It’s the end of 2015 and the start of 2016. As I have to start budgeting for my day job, I can’t help but think of the way I do my personal budgets as well. What drives it? What drives how I save money or what I do to earn it? You see, the vision for a company (it’s identity) and it’s core values intersect to create the budgeting rationale when planning for the year. So, for myself and my family, what is our vision/identity and core values that determines our budget? Not only the budget for money, but also the “time budget” as well…
So a typical thinking process would go… I need food, I need money to send my kids to school (perhaps a good school), I need money for hobbies (they are expensive!), I need money for holidays, I need to pay off my car, house, etc… So I’ll earn this much. And I’ll spend this much time earning it. Whatever time I’ve got left over I’ll try to spend with my family. But I feel like having “me” time as well. So I take some time off my family and put it into the “me time” category for my time budget. Whatever time left over, if I have energy left, I’ll maybe do some religious things… Maybe go to church, bible study, read, etc…
The above process is how one consciously or even subconsciously budget their money and time distribution. And yet, society and social media tells us that we need to value relationships. Rest. Value family, etc… If you are a Christian, then we are told we need to value Christ above all else. How is this possible? The vision and values are completely reversed! It contradicts each other. How can you be so fixated on a comfortable house, big holidays, fancy cars, good schools and expensive hobbies and still have time and energy left over for God let alone relationships, rest or family??? In the consulting world we call this a perverse incentive.
“A perverse incentive is an incentive that has an unintended and undesirable result which is contrary to the interests of the incentive makers. Perverse incentives are a type of unintended consequence.” – Wikipedia
“Wait, wait, hold up!”, you might say… “I’m only doing this now so that I can enjoy later.” Or “I’m earning so that my kids enjoy a better life.” Or perhaps you’re thinking, “Merv, It’s just only for a season. When I’m young and abled, I’ll work hard, tough it out, and enjoy later”…
Later? *Que entry of cancers, illnesses, tragic accidents, divorces, broken relationships with teenage kids, broken relationships with other family members*… At what expense?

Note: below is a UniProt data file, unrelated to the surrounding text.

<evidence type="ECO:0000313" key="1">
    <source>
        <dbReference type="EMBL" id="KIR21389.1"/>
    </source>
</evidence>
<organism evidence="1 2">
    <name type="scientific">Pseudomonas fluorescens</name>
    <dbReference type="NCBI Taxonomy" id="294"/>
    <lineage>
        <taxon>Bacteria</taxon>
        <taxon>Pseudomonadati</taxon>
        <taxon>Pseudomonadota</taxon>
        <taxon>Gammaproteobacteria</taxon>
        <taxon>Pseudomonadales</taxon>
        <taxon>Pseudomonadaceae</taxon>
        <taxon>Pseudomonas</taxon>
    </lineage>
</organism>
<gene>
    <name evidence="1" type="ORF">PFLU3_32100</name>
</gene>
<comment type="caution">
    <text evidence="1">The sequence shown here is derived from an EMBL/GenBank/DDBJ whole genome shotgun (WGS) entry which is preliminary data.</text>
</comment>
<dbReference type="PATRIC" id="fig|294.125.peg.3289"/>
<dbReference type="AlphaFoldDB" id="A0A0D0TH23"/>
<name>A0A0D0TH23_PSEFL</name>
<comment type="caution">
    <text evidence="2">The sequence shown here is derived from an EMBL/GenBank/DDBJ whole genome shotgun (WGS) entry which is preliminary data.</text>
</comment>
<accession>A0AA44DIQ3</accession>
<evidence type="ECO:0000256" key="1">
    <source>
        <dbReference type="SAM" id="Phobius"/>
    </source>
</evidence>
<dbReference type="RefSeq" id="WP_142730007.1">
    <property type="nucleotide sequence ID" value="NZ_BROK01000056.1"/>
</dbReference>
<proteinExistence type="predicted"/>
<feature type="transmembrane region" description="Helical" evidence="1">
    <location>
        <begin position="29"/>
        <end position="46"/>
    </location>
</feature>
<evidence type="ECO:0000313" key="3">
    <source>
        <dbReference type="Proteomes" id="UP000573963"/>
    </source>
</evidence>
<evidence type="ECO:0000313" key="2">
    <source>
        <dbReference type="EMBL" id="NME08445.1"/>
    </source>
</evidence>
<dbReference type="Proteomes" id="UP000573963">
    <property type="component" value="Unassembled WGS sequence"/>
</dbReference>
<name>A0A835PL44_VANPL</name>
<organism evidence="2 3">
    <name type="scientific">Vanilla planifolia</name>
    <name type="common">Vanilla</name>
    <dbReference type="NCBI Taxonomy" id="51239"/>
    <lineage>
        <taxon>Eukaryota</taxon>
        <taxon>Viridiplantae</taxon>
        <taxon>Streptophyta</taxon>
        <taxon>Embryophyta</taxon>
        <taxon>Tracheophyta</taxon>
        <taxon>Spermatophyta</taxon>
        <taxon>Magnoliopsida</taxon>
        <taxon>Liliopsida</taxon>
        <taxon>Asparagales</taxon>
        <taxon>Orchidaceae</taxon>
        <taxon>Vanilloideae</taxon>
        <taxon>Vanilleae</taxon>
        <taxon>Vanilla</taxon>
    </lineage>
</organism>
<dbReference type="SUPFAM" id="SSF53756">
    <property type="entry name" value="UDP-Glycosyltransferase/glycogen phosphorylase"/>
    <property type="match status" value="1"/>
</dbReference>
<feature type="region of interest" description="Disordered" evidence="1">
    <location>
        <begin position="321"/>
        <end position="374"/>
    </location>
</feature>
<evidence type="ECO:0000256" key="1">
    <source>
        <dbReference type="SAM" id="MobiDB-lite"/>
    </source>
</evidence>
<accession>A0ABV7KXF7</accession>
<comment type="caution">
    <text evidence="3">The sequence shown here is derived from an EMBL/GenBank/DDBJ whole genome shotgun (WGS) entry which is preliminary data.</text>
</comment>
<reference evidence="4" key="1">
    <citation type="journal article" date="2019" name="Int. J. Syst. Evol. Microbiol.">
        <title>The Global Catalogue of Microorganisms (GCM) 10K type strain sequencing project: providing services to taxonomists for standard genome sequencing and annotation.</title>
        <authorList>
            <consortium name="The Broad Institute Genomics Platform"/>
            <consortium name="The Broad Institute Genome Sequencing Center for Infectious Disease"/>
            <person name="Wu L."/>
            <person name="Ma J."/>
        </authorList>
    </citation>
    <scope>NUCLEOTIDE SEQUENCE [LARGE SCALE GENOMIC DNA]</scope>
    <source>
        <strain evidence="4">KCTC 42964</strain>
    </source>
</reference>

And he told them a parable, saying, “The land of a rich man produced plentifully, and he thought to himself, ‘What shall I do, for I have nowhere to store my crops?’ And he said, ‘I will do this: I will tear down my barns and build larger ones, and there I will store all my grain and my goods. And I will say to my soul, “Soul, you have ample goods laid up for many years; relax, eat, drink, be merry.”’ But God said to him, ‘Fool! This night your soul is required of you, and the things you have prepared, whose will they be?’ So is the one who lays up treasure for himself and is not rich toward God.” – (Luke 12:16-21 ESV)
I apologise if this post seems too sad and negative. But in the last few months, I’ve been really effected by this “rat race”. I also know personally of friends that got effected by separations, cancer and death. Statements like “I’ll work hard now and enjoy later”, “I’m saving for my kids to give them a good life”, “l’m young and able now” all don’t stack up to being worth it in the end when relationships are broken beyond repair or when illness or tragedy strikes and violently takes away any time left that you think you have.
As Christians, our lips say “Christ-centered”. Or “Gospel-centeredness” seems to be the buzz word these days. But what this actually mean? If our identity is truly centered in Christ, then really, we should value what Christ values. We should put what he cares about first. That is to love him and to love others. To love others means to value relationships and family above material things. This might then mean to redefine the value of “good”. To redefine contentment. Do we really need the big house, car, holiday or expensive hobby equipment? Do we really need our kids in the best private schools?
You see, to start with your physical needs and tell yourself what you “need” is good, before even thinking about a good church is opposite to what the bible says. The right way around is to “budget” our lives around Christ, good biblical teaching, surround ourselves with a good Church family and prioritise the love for people and relationships over spending time at the “office”. Sure we do need to work to earn money to live. But we don’t need lots of it to love others and God with. Do a “stock take” of you life… Like running a company with an auditor looking in… If someone were to look at your family accounts of both money in bank statements and of time spent over the last year. Will this “life auditor” see your core value and identity as “Christ-centered” or “world/money-centered”? Friends, our values shapes our lives and how we live , and how we live shows to others our values. What is it? Christ-centered Or World-centered?
“No one can serve two masters, for either he will hate the one and love the other, or he will be devoted to the one and despise the other. You cannot serve God and money.” – (Matthew 6:24 ESV)